Up where from liberalism? There is no conservative political manifesto which, as we make our faltering way, we can consult, confident that it will point a sure finger in the direction of the good society. Indeed, sometimes the conservative needle appears to be jumping about as on a disoriented compass. My professional life is lived in an office battered by every pressure of contemporary conservatism.

Conservatism’s existence relies on the fact that is does not participate in organizing. In his essay “On Being Conservative”(1956), Michael Oakeshott defined conservatism as a disposition. He writes:

My theme is not a creed or a doctrine, but a disposition. To be conservative is to be disposed to think and behave in certain manners; it is to prefer certain kinds of conduct and certain conditions of human circumstances to others; it is to be disposed to make certain kinds of choices.

Or, to use Jacques Maritain’s and Flannery O’Connor’s phrase, this is about “the habit of being.”

If conservatism is based on a disposition, on a reality that transcends en vogue realities, on the notion that man always creates something out of another something (since only God creates out of nothing), then conservatism is not a movement. The instant conservatism becomes a movement, it ceases to be conservatism. A conservative must be in order to do.

“No man is an island,” wrote John Donne. We become fully ourselves in an encounter with another. However, despite the fluidity of thought and being, there must be a set of principles we live by. For me, they involve individual freedom, liberty, and the pursuit of happiness. They involve a recognition of our Creator and giving thanks to Him. They involve being charitable toward others, in whatever form we may choose. They involve a recognition of my own humanity as well as the humanity of another — only then can we truly talk about rights. And they involve creating a community, rather than a collective. These are the principles that shape the character of America, this place I have come to call my home.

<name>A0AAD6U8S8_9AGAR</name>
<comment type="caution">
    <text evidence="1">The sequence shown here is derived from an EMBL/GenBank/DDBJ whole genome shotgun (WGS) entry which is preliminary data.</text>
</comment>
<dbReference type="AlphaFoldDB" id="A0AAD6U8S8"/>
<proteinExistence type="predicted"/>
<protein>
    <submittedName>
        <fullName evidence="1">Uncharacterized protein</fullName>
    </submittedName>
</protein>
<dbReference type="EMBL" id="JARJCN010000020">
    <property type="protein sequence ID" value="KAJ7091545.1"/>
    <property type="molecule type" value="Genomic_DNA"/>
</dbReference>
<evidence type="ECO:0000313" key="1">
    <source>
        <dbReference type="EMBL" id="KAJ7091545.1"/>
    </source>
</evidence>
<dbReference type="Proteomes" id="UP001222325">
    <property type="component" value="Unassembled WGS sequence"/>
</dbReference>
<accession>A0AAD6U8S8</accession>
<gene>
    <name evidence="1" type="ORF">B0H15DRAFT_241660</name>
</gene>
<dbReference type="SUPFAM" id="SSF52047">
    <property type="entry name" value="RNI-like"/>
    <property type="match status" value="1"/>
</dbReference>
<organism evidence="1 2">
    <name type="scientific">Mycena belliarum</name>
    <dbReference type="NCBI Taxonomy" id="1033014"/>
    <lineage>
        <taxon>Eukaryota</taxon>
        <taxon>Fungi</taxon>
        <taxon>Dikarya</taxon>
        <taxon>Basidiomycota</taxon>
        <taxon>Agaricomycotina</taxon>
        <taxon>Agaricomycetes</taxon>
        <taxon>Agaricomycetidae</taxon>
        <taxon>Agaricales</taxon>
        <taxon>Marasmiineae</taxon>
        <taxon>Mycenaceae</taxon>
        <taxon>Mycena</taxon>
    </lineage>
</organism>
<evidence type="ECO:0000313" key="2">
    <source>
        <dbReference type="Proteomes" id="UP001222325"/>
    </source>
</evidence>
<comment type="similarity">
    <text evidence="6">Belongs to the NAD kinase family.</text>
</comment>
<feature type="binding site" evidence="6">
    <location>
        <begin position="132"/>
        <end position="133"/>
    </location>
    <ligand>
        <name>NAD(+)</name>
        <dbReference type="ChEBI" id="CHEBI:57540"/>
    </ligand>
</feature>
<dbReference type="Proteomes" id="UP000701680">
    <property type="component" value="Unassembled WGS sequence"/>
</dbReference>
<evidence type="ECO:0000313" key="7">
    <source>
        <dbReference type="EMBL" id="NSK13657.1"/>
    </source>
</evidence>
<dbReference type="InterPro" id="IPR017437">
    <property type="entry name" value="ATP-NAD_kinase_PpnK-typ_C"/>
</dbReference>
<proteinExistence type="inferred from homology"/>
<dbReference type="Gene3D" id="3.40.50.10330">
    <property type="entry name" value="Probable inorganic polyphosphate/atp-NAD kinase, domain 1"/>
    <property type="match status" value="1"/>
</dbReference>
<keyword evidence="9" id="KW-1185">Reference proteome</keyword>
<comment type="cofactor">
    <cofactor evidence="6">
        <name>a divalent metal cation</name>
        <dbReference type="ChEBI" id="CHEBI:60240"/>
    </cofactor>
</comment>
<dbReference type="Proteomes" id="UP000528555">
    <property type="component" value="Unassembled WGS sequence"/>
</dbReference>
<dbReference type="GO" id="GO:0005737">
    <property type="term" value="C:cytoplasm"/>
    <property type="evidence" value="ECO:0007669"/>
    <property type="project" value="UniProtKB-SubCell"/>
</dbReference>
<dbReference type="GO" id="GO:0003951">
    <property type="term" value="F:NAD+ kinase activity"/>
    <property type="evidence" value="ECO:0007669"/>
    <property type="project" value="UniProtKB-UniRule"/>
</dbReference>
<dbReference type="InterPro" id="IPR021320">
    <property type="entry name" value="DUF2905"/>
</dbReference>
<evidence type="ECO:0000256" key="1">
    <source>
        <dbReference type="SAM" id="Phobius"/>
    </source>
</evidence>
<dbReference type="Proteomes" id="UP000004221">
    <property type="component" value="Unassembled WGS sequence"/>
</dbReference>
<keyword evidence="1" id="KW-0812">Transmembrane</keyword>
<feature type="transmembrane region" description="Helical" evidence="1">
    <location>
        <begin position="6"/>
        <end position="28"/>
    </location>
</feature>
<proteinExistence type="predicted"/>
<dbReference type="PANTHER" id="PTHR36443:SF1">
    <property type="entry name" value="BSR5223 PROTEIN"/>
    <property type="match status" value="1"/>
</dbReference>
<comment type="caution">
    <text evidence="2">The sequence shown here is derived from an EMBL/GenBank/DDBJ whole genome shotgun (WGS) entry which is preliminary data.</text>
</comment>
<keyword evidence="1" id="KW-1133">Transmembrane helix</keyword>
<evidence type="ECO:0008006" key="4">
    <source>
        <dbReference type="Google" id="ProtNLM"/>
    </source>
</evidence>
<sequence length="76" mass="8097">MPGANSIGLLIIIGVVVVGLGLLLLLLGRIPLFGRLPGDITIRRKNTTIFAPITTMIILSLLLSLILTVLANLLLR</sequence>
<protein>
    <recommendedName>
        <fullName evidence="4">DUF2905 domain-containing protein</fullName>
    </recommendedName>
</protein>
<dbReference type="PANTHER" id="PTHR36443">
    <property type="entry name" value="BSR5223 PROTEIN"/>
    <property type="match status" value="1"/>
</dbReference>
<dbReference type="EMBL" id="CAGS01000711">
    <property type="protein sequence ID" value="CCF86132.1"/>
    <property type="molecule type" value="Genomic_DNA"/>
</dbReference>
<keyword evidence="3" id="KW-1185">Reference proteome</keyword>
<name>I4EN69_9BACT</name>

Although we are finite beings, we have the capacity to move toward the infinite. Buckley, I think, knew this quite well. He writes: “Conservatism must insist that while the will of man is limited in what it can do, it can do enough to make over the face of the world; and that the question that must always be before us is, What shape should the world take, given modern realities?” In other words, the question is what must we do to defend the sacred from the assault of the profane? Let us not be naïve: Various vulgarities have existed in the very far and recent past. Today, however, we have ceased to recognize the difference between the sacred and the profane. Buckley not only understood the difference, he also enacted that understanding through an authentic intellectual life.

— Emina Melonic is completing a Ph.D. in comparative literature. She lives near Buffalo, N.Y., with her husband Charlie, and their son, Ray.